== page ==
U.S. Emissions Rules Give Paris Climate Change Talks a Boost

U.S. Emissions Rules Give Paris Climate Change Talks a Boost
U.N. Secretary-General Ban Ki-moon meets with U.S. President Barack Obama in the Oval Office, Washington, D.C., Aug. 4, 2015 (U.N. photo by Mark Garten).

Editor’s note: Guest columnist Neil Bhatiya is filling in for Michael Cohen, who will return next week.

On Monday, President Barack Obama unveiled the final version of the Environmental Protection Agency’s Clean Power Plan (CPP) rules. The new regulations, a tweak to initial rules that had been released in June 2014, are meant to provide the framework for individual U.S. states in meeting emissions-reduction goals in their electricity sectors. In forecasting a 32 percent reduction in emissions by 2030 from 2005 levels, the plan relies on incentivizing the adoption of low-carbon energy sources nationwide, especially solar and wind power. As Michael Levi, an expert at the Council on Foreign Relations, concluded, the rule is ambitious given existing political realities and keeps the United States on track to meet its commitment to greenhouse-gas reductions of 17 percent by 2020.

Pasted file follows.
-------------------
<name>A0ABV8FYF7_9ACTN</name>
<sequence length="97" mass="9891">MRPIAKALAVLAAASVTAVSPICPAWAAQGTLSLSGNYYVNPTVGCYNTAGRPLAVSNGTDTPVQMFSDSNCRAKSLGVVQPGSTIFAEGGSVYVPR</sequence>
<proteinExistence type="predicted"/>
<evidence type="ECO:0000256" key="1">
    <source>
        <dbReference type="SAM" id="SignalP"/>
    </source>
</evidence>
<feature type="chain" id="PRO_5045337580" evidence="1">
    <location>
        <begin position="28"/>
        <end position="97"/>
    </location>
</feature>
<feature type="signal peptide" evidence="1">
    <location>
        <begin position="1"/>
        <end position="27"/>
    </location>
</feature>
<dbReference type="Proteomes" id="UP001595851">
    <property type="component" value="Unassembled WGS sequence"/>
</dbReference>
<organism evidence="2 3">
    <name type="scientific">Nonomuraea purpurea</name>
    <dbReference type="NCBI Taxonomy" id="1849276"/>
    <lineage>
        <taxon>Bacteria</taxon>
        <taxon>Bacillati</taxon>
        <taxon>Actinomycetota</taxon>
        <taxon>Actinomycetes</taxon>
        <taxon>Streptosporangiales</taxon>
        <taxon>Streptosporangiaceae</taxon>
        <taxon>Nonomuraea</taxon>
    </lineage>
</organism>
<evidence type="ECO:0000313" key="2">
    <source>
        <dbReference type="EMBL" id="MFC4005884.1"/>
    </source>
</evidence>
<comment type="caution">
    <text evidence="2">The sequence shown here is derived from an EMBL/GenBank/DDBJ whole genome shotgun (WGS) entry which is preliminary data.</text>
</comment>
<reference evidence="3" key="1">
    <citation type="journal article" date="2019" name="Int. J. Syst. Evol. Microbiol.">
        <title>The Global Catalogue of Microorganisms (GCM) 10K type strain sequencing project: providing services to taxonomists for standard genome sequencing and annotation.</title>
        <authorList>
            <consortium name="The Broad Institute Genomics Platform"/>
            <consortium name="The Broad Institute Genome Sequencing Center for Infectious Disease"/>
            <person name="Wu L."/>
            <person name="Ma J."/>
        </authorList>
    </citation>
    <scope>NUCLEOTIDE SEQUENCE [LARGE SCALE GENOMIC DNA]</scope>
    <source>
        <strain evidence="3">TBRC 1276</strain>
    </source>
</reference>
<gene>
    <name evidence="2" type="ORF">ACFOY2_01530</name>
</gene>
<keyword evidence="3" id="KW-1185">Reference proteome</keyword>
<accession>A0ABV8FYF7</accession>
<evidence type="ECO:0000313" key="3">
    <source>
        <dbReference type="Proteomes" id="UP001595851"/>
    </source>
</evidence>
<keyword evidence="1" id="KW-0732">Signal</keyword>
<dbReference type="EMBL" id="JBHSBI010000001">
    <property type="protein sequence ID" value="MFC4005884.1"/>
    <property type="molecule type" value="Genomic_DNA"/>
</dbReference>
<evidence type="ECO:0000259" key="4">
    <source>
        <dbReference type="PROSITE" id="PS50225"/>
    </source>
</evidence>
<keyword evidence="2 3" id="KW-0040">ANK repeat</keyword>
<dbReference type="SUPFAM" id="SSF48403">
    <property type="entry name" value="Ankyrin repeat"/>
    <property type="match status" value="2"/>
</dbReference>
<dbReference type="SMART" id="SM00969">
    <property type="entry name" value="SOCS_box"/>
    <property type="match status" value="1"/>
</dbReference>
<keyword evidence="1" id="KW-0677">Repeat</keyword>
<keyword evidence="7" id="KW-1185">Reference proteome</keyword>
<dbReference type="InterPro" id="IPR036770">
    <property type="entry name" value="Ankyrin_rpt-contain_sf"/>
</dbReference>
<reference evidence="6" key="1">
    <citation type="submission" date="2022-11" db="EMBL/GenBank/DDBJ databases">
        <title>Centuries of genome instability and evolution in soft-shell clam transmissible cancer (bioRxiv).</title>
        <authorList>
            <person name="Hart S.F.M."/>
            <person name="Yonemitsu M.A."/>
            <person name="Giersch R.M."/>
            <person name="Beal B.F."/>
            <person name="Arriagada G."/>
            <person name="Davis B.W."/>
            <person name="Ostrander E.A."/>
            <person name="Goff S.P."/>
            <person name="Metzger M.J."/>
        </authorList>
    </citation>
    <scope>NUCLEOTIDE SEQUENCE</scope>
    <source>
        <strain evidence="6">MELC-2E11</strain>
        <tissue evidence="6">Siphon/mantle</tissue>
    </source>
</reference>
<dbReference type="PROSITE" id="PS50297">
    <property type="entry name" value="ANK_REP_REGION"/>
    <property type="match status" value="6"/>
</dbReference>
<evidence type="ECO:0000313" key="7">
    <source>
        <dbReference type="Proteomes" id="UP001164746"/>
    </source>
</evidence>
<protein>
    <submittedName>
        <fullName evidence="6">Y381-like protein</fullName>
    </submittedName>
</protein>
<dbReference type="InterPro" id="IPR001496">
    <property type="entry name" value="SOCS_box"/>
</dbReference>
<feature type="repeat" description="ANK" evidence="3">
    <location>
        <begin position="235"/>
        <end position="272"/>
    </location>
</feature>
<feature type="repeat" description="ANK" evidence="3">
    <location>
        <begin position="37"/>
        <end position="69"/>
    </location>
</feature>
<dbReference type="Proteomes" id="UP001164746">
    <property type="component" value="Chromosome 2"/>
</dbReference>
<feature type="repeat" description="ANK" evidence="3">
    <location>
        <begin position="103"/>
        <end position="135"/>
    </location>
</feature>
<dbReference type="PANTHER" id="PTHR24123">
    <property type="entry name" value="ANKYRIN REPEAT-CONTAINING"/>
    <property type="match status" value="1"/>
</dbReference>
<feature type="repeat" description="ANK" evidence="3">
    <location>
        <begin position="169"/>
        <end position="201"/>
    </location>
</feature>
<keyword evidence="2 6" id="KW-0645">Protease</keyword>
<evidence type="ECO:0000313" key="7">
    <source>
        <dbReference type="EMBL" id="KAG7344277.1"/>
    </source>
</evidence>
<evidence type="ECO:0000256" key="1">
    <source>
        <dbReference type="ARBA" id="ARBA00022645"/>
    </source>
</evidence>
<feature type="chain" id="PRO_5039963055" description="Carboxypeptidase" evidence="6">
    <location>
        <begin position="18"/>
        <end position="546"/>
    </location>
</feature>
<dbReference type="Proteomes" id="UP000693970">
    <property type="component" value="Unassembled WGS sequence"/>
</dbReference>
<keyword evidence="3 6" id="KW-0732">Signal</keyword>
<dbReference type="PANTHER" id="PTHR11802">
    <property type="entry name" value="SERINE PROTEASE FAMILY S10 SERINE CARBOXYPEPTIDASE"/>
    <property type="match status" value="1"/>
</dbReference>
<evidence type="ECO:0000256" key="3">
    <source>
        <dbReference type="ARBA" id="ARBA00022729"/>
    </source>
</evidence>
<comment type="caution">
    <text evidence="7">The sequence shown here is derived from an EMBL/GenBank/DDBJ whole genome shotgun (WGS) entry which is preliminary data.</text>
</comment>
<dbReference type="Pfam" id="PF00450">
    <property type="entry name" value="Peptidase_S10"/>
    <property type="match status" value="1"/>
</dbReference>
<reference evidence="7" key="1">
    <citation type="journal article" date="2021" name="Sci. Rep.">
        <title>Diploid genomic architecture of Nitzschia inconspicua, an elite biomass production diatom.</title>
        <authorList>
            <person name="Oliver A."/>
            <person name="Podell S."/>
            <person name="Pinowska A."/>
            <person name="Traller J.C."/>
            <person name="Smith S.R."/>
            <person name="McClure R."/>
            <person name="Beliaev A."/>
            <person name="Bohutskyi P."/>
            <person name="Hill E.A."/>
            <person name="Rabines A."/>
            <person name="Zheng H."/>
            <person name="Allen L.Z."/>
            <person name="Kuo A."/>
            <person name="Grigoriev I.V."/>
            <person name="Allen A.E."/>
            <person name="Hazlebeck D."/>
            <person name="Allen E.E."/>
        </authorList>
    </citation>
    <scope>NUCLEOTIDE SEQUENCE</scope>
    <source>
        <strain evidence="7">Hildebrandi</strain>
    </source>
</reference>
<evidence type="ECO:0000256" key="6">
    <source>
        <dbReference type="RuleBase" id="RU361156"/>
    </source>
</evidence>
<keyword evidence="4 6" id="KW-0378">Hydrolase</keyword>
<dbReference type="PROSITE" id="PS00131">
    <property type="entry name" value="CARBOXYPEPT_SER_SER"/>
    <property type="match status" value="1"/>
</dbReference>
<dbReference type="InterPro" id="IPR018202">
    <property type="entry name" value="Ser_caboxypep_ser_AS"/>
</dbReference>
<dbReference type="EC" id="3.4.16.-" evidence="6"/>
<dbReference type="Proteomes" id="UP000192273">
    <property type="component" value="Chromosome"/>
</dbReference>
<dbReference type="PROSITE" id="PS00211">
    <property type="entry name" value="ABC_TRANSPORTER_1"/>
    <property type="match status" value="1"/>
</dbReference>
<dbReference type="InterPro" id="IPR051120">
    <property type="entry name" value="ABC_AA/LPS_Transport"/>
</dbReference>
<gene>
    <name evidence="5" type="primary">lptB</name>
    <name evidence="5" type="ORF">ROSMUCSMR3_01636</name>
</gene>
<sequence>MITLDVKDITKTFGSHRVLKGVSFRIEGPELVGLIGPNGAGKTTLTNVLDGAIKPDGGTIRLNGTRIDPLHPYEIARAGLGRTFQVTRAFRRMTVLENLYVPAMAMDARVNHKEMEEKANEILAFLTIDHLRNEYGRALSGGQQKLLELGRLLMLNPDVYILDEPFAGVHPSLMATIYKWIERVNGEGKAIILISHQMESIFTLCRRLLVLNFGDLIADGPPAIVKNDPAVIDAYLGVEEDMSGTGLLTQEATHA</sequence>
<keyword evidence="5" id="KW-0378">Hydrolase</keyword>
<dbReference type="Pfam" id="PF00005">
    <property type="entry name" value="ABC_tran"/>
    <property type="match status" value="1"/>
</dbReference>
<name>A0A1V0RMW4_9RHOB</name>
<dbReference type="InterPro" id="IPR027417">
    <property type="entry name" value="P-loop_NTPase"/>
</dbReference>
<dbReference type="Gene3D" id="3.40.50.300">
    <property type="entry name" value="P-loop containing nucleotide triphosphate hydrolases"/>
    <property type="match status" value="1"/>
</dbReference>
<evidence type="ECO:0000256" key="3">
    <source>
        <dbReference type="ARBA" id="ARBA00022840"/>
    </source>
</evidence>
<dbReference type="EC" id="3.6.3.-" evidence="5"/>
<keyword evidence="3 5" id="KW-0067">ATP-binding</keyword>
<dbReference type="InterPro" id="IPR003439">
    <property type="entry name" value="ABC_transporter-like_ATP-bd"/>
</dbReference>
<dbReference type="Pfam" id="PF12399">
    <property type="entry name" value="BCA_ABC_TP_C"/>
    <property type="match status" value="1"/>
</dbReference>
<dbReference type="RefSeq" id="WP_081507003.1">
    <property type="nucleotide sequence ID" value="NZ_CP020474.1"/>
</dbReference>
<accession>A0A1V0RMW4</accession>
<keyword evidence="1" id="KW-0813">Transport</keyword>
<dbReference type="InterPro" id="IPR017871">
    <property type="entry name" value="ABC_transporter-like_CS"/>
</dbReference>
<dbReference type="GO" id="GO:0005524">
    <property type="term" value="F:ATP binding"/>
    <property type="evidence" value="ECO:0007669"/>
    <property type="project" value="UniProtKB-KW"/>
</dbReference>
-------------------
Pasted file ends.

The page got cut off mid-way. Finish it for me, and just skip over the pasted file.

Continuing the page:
The ability to meet that commitment is crucial to the success of the Paris climate change talks later this year, known as COP21. Predictably, the new rules will face steep political and legal hurdles within the United States, especially entering an election year. While, to date, its opponents have not offered a comprehensive, credible alternative, they will no doubt raise political pressure on the administration and criticize the U.S. negotiating position in the international talks. The Obama administration, to its credit, has pressed on regardless of these pressures.

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